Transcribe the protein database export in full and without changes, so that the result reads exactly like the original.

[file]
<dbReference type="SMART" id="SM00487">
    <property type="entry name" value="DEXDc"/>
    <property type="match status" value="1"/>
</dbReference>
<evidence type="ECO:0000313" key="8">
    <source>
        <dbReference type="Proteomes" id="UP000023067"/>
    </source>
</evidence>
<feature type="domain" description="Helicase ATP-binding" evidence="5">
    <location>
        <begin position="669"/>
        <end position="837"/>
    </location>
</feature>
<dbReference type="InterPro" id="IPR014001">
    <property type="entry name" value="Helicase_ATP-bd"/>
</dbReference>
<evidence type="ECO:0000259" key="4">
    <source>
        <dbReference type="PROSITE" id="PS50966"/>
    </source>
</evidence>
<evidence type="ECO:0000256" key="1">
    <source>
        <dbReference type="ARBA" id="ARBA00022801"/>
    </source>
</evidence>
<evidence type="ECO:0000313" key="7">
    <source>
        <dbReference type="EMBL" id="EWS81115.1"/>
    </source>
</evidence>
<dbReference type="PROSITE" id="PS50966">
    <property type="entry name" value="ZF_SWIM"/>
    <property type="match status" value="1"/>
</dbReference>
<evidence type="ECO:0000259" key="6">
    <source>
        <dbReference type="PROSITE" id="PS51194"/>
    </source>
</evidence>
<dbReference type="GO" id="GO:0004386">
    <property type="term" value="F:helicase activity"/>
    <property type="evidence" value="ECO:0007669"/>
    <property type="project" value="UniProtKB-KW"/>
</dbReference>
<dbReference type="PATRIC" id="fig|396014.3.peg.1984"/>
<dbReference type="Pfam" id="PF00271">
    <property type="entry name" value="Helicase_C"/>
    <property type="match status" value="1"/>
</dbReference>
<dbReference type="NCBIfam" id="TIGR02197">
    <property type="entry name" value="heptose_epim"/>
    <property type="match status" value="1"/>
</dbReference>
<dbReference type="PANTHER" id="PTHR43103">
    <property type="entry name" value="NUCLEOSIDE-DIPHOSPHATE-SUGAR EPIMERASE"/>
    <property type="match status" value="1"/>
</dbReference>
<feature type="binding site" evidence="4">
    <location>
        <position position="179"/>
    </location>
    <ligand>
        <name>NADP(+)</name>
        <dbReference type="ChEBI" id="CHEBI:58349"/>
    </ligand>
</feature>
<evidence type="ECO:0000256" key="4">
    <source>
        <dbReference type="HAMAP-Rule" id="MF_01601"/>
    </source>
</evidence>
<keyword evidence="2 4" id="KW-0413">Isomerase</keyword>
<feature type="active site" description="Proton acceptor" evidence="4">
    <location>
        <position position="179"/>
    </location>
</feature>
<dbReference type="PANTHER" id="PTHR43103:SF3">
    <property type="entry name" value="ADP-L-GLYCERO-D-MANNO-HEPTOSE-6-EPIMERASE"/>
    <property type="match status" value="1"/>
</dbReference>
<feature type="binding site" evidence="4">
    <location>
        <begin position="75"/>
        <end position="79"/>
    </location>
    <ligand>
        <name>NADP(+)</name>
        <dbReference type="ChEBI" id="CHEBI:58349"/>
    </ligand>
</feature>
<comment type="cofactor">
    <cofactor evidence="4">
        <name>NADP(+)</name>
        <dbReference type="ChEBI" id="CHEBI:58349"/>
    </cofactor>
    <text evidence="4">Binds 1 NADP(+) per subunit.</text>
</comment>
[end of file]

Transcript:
<dbReference type="SMART" id="SM00487">
    <property type="entry name" value="DEXDc"/>
    <property type="match status" value="1"/>
</dbReference>
<evidence type="ECO:0000313" key="8">
    <source>
        <dbReference type="Proteomes" id="UP000023067"/>
    </source>
</evidence>
<feature type="domain" description="Helicase ATP-binding" evidence="5">
    <location>
        <begin position="669"/>
        <end position="837"/>
    </location>
</feature>
<dbReference type="InterPro" id="IPR014001">
    <property type="entry name" value="Helicase_ATP-bd"/>
</dbReference>
<evidence type="ECO:0000259" key="4">
    <source>
        <dbReference type="PROSITE" id="PS50966"/>
    </source>
</evidence>
<evidence type="ECO:0000256" key="1">
    <source>
        <dbReference type="ARBA" id="ARBA00022801"/>
    </source>
</evidence>
<evidence type="ECO:0000313" key="7">
    <source>
        <dbReference type="EMBL" id="EWS81115.1"/>
    </source>
</evidence>
<dbReference type="PROSITE" id="PS50966">
    <property type="entry name" value="ZF_SWIM"/>
    <property type="match status" value="1"/>
</dbReference>
<evidence type="ECO:0000259" key="6">
    <source>
        <dbReference type="PROSITE" id="PS51194"/>
    </source>
</evidence>
<dbReference type="GO" id="GO:0004386">
    <property type="term" value="F:helicase activity"/>
    <property type="evidence" value="ECO:0007669"/>
    <property type="project" value="UniProtKB-KW"/>
</dbReference>
<dbReference type="PATRIC" id="fig|396014.3.peg.1984"/>
<dbReference type="Pfam" id="PF00271">
    <property type="entry name" value="Helicase_C"/>
    <property type="match status" value="1"/>
</dbReference>
<dbReference type="NCBIfam" id="TIGR02197">
    <property type="entry name" value="heptose_epim"/>
    <property type="match status" value="1"/>
</dbReference>
<dbReference type="PANTHER" id="PTHR43103">
    <property type="entry name" value="NUCLEOSIDE-DIPHOSPHATE-SUGAR EPIMERASE"/>
    <property type="match status" value="1"/>
</dbReference>
<feature type="binding site" evidence="4">
    <location>
        <position position="179"/>
    </location>
    <ligand>
        <name>NADP(+)</name>
        <dbReference type="ChEBI" id="CHEBI:58349"/>
    </ligand>
</feature>
<evidence type="ECO:0000256" key="4">
    <source>
        <dbReference type="HAMAP-Rule" id="MF_01601"/>
    </source>
</evidence>
<keyword evidence="2 4" id="KW-0413">Isomerase</keyword>
<feature type="active site" description="Proton acceptor" evidence="4">
    <location>
        <position position="179"/>
    </location>
</feature>
<dbReference type="PANTHER" id="PTHR43103:SF3">
    <property type="entry name" value="ADP-L-GLYCERO-D-MANNO-HEPTOSE-6-EPIMERASE"/>
    <property type="match status" value="1"/>
</dbReference>
<feature type="binding site" evidence="4">
    <location>
        <begin position="75"/>
        <end position="79"/>
    </location>
    <ligand>
        <name>NADP(+)</name>
        <dbReference type="ChEBI" id="CHEBI:58349"/>
    </ligand>
</feature>
<comment type="cofactor">
    <cofactor evidence="4">
        <name>NADP(+)</name>
        <dbReference type="ChEBI" id="CHEBI:58349"/>
    </cofactor>
    <text evidence="4">Binds 1 NADP(+) per subunit.</text>
</comment>